Teddy Steps Out


Sens Ted Kennedy and Robert Byrd are the last Great Liberal Senators (capitalize and say it with Pride!) we’ve got. Up to now, Byrd has been the orator, Kennedy the workhorse, banging away at procedure and leading the charge to keep extremist right-wing wackos off the Federal bench. But on March 1, Kennedy crossed over into Byrd territory and delivered a passionate, watershed speech that puts the liberal/progressive scorecard right out there where everybody can see it. It’s about time somebody said we did OK.

For much of the past century, American policy has been driven by a broad-based national commitment to expanding economic opportunity and enlarging the circle of those who share in the country’s prosperity. There was a widely held understanding that government had an indispensable role in preventing abuses of private economic power and opening the door to economic progress for more Americans.It began in the Progressive Era, when the federal government first challenged the robber barons, setting limits on the concentration of economic power, and establishing minimum standards to protect industrial workers and consumers.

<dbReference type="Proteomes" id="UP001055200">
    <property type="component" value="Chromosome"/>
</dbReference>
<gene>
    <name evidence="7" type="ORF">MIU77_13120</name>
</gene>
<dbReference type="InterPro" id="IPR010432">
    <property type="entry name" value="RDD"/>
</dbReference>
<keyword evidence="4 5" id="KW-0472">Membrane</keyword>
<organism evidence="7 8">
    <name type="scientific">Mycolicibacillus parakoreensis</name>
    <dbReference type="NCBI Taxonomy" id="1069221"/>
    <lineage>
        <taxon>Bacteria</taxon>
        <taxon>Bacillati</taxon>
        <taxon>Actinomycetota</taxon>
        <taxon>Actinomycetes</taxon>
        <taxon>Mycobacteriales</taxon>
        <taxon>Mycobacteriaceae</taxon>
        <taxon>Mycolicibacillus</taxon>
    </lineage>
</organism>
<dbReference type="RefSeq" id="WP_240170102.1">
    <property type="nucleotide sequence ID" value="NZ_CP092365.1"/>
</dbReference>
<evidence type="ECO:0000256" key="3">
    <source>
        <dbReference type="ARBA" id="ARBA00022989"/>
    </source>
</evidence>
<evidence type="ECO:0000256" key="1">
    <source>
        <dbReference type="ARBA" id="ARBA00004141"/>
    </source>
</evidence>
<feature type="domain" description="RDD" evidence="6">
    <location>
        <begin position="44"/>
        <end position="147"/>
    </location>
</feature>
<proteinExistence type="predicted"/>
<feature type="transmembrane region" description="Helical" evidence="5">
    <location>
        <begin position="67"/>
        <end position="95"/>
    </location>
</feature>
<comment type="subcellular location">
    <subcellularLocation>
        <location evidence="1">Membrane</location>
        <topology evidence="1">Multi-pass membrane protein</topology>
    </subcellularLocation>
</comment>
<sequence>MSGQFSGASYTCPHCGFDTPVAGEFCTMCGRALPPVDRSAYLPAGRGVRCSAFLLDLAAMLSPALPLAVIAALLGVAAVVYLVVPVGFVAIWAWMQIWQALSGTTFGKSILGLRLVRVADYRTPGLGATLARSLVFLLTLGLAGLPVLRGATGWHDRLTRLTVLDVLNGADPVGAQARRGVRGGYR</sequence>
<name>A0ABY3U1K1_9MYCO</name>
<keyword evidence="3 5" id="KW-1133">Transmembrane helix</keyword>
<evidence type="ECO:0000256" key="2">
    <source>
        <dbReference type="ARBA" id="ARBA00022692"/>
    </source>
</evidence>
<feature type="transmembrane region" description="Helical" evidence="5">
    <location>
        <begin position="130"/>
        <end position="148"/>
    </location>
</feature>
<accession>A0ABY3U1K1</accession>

It came of age in the New Deal, fashioning a new social contract setting forth government’s responsibility for the economic well-being of its citizens – helping to create an economic climate in which they could prosper, and providing a safety net in times of adversity.

It flourished in the post-war era exemplified by the GI Bill. Government programs made it possible for millions of veterans to enter the middle class – helping them obtain an education and purchase a home.

It took on new dimensions in the New Frontier and Great Society, seeking to lift up those trapped in a harsh underclass by prejudice and intractable poverty. Civil rights laws removed legal obstacles, and the war on poverty sought to break down economic barriers.

This national commitment to expanding opportunity produced extraordinary results. It transformed America – moving generations of low-wage workers, immigrants, and subsistence farmers into the middle-class, where stable jobs enabled parents to build a better life for their children.

CUNY (the City University of New York) has the whole thing on its website. Go read it. It’ll make your day.

(Thanx to No Fear of Freedom)

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